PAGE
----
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The quest for the right picking method can feel never-ending, at times.

Everyone has their own idea of what the best possible picking method should be, and every warehouse has their own needs that must be met as far as picking and packing are concerned. That said, there are some telltale signs as to whether or not your particular method is working.

These signs can be hard to read at first, or may seem disconnected in ways, but the fact of the matter is there’s always something you can do to make sure you’re picking your items in a way that makes the most sense for your warehouse and your inventory.

 

How to Tell If You’re Using The Right Picking Method

 

Are you constantly encountering mispicks?

One of the most obvious and important things to check when reviewing the effectiveness of your current picking method, is to see how many mispicks you tend to encounter. There’s something of a threshold here – every warehouse will have mispicks, but the amount you encounter is the part to focus on.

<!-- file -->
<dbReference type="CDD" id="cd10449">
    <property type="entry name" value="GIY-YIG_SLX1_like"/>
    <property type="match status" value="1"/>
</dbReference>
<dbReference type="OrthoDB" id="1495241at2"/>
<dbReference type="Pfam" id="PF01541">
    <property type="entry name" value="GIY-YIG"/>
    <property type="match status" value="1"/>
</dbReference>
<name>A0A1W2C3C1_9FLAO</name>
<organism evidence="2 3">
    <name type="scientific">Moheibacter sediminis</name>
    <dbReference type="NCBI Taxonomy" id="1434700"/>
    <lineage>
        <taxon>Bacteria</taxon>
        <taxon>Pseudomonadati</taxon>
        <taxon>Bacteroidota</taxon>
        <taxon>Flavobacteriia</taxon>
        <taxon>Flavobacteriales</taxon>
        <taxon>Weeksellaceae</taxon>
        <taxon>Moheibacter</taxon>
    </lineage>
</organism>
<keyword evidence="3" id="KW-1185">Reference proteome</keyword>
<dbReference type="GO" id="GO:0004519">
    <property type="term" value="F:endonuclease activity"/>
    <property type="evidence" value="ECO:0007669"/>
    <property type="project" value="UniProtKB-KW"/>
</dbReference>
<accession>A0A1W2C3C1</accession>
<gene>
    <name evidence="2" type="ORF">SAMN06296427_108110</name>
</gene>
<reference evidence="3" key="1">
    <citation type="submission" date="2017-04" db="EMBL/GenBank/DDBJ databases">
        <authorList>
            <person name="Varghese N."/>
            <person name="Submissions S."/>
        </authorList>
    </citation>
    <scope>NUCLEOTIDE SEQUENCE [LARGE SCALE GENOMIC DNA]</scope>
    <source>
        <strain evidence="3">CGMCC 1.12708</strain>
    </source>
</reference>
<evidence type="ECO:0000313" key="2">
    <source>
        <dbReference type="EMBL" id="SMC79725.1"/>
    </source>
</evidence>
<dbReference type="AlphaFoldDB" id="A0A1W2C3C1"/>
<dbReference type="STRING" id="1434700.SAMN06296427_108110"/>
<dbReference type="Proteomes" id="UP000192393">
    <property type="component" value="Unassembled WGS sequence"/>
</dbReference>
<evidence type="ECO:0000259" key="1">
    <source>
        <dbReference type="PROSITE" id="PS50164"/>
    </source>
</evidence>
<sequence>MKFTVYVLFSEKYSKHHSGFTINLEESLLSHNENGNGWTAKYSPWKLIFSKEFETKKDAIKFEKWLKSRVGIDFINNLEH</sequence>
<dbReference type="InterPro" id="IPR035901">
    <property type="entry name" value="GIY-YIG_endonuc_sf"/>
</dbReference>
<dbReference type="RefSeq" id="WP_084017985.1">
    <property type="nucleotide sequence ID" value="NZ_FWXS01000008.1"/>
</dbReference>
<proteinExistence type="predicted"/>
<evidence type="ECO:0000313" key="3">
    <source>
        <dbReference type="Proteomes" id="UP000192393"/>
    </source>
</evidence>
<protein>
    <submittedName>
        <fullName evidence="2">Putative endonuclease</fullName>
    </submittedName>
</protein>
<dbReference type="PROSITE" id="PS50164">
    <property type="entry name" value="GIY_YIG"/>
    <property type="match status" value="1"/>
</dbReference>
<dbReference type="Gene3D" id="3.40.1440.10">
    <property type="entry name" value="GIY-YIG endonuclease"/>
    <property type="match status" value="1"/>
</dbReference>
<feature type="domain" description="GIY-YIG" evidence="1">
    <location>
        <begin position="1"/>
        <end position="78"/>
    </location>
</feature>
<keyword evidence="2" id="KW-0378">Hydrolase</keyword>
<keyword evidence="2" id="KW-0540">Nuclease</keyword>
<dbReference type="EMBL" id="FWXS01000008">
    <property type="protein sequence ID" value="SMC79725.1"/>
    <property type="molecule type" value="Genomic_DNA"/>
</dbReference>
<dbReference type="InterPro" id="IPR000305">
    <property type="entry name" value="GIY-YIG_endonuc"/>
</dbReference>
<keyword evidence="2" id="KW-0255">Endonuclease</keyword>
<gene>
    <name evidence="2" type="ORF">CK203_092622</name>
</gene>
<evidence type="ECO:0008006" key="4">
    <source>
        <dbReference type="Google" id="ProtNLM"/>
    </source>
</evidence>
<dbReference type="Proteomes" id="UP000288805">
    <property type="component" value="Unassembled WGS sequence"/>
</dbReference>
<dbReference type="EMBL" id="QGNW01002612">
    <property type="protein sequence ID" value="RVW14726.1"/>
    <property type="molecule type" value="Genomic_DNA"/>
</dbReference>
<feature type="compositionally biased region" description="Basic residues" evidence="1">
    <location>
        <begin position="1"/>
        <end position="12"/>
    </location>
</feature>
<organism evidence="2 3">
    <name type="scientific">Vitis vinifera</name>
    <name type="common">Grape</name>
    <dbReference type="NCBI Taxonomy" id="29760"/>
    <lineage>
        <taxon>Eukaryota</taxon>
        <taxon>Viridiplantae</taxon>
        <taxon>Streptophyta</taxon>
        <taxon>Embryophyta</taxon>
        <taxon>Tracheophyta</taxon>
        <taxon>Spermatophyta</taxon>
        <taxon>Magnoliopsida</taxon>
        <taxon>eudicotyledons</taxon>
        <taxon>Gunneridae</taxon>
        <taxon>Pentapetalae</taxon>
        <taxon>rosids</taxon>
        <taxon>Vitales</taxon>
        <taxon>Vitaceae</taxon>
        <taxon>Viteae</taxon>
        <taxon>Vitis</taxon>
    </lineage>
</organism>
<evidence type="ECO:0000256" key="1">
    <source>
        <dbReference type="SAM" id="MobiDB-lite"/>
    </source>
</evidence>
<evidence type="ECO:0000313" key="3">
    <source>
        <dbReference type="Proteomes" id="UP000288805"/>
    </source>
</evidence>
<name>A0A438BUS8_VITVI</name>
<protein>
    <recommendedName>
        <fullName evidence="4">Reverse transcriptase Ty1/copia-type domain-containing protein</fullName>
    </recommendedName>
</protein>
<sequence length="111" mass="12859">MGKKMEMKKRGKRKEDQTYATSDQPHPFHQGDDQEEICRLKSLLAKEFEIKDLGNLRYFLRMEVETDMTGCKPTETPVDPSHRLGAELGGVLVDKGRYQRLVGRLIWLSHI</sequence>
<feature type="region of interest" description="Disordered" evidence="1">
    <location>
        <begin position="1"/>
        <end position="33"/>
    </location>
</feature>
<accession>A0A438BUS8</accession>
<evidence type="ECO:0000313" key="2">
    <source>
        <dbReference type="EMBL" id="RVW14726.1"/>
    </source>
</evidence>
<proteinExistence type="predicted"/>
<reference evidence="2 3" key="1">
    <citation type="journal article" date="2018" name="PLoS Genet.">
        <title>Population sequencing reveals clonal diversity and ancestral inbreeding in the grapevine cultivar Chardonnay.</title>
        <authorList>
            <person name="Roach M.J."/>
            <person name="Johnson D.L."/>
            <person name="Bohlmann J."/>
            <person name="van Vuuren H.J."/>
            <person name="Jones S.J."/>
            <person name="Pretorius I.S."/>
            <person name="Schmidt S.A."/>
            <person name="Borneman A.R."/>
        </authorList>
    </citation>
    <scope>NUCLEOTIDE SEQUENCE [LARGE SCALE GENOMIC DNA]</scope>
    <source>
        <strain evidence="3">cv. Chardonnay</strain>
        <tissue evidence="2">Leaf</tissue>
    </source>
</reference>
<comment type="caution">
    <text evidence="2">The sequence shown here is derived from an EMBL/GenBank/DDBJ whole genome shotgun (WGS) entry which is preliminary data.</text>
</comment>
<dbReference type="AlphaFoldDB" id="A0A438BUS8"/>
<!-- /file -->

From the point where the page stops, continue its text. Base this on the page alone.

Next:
Are your mispicks steadily increasing? Is a certain item consistently being mispicked? Do the mispicks typically originate from a specific area? Review these (and other, similar) issues to see if maybe your whole picking method needs a re-do.

 

Are certain shelves always producing errors?

Picking methods are a combination of the procedure you use to find the items, and the procedure you use to shelve the items. All the training in the world won’t help your staff if the items they need are constantly mis-labeled or in the wrong area. Review any wire shelving, pallet racking, or industrial shelving you use to see if the mispicks are originating from bad shelving/labeling processes – this can be a big sign that something needs to change.

 

Is your cycle time consistently high?

“Cycle time” refers to the time it takes you to get an order from the time it’s received, to the time it ships. A high cycle time is a pretty solid indicator that your picking method doesn’t fit your warehouse, as it’s constantly leading to longer product handling times. No matter how fast a shipping method your customer selects, if the item takes too long to even get to the point where it’s shippable, you’re going to start losing customers – and fast.

 

Is your order ratio skewed?

Let’s say, for instance, that you get roughly 30 orders per day on average. Obviously, not EVERY SINGLE order is going to be able to be fulfilled that day, but if you’re struggling with getting more than half of them fulfilled within the day they come in, that’s probably a sign that your picking method needs to be sped up.

After asking yourself these questions, you should have a much better idea of how your picking method is working – and what else you may need to do for it.

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